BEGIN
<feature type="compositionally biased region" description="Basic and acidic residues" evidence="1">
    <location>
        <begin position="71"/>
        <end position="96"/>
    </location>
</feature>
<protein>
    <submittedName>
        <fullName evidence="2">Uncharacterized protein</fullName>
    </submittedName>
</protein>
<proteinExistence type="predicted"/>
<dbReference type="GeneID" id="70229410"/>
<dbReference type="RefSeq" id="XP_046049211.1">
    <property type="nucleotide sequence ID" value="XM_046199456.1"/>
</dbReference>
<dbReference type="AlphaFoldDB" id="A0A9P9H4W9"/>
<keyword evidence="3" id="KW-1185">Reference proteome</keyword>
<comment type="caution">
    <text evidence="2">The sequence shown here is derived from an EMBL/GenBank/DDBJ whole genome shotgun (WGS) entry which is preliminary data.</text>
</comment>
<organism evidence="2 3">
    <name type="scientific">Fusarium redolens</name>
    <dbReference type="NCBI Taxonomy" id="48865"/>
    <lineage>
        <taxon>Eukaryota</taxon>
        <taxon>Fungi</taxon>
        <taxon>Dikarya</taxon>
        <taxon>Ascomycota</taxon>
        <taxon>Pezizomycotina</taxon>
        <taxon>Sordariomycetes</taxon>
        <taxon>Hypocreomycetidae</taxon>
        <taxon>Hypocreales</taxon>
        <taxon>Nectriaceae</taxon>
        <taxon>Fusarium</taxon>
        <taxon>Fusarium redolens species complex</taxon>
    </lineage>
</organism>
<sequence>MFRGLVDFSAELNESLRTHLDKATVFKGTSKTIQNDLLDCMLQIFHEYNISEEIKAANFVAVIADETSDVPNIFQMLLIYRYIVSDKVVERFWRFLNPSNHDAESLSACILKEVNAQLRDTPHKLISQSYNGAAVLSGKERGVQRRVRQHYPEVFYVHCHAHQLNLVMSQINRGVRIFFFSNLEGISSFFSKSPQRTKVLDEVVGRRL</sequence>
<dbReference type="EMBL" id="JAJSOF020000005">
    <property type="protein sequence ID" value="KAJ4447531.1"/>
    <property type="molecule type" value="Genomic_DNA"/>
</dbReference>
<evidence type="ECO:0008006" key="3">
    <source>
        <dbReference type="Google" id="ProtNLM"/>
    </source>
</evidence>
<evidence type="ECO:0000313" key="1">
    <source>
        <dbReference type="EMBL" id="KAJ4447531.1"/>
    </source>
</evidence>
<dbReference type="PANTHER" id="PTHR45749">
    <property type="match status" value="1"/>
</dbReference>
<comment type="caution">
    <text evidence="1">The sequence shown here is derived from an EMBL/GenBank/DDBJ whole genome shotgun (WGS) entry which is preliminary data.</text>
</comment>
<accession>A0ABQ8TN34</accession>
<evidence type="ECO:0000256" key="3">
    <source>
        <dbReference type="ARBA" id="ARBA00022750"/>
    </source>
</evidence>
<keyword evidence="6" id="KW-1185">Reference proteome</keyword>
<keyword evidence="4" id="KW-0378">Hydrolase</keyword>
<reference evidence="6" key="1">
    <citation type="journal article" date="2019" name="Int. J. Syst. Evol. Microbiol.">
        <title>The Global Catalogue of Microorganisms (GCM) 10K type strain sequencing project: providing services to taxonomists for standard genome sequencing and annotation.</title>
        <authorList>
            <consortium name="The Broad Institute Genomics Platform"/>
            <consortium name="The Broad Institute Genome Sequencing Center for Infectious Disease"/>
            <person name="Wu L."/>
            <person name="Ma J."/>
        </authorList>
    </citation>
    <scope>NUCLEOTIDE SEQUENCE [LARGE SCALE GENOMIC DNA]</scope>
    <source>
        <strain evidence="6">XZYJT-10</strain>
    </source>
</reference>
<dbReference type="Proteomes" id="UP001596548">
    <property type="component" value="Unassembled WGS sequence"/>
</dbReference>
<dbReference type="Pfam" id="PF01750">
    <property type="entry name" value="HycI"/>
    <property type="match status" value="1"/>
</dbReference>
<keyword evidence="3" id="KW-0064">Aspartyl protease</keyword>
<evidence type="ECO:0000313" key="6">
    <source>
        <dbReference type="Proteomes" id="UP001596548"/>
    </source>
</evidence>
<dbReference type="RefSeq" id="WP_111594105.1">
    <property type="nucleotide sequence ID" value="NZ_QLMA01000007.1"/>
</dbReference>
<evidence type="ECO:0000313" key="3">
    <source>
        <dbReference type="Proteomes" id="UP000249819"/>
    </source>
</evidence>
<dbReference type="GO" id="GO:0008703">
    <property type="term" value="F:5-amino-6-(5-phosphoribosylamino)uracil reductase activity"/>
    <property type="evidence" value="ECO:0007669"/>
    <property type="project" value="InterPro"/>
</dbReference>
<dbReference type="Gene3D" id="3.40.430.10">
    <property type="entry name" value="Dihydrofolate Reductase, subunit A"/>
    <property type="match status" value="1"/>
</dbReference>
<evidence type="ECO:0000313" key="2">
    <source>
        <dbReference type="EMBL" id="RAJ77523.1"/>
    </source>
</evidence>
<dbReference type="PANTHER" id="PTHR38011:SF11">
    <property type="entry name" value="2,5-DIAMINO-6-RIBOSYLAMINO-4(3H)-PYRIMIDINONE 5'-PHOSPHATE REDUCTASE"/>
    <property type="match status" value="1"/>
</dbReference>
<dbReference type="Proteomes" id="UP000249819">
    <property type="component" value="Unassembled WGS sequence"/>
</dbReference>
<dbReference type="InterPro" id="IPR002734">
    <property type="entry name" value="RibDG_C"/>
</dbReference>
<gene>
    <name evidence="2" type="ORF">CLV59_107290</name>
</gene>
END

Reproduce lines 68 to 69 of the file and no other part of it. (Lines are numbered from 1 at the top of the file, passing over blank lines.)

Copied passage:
<reference evidence="6" key="1">
    <citation type="journal article" date="2019" name="Int. J. Syst. Evol. Microbiol.">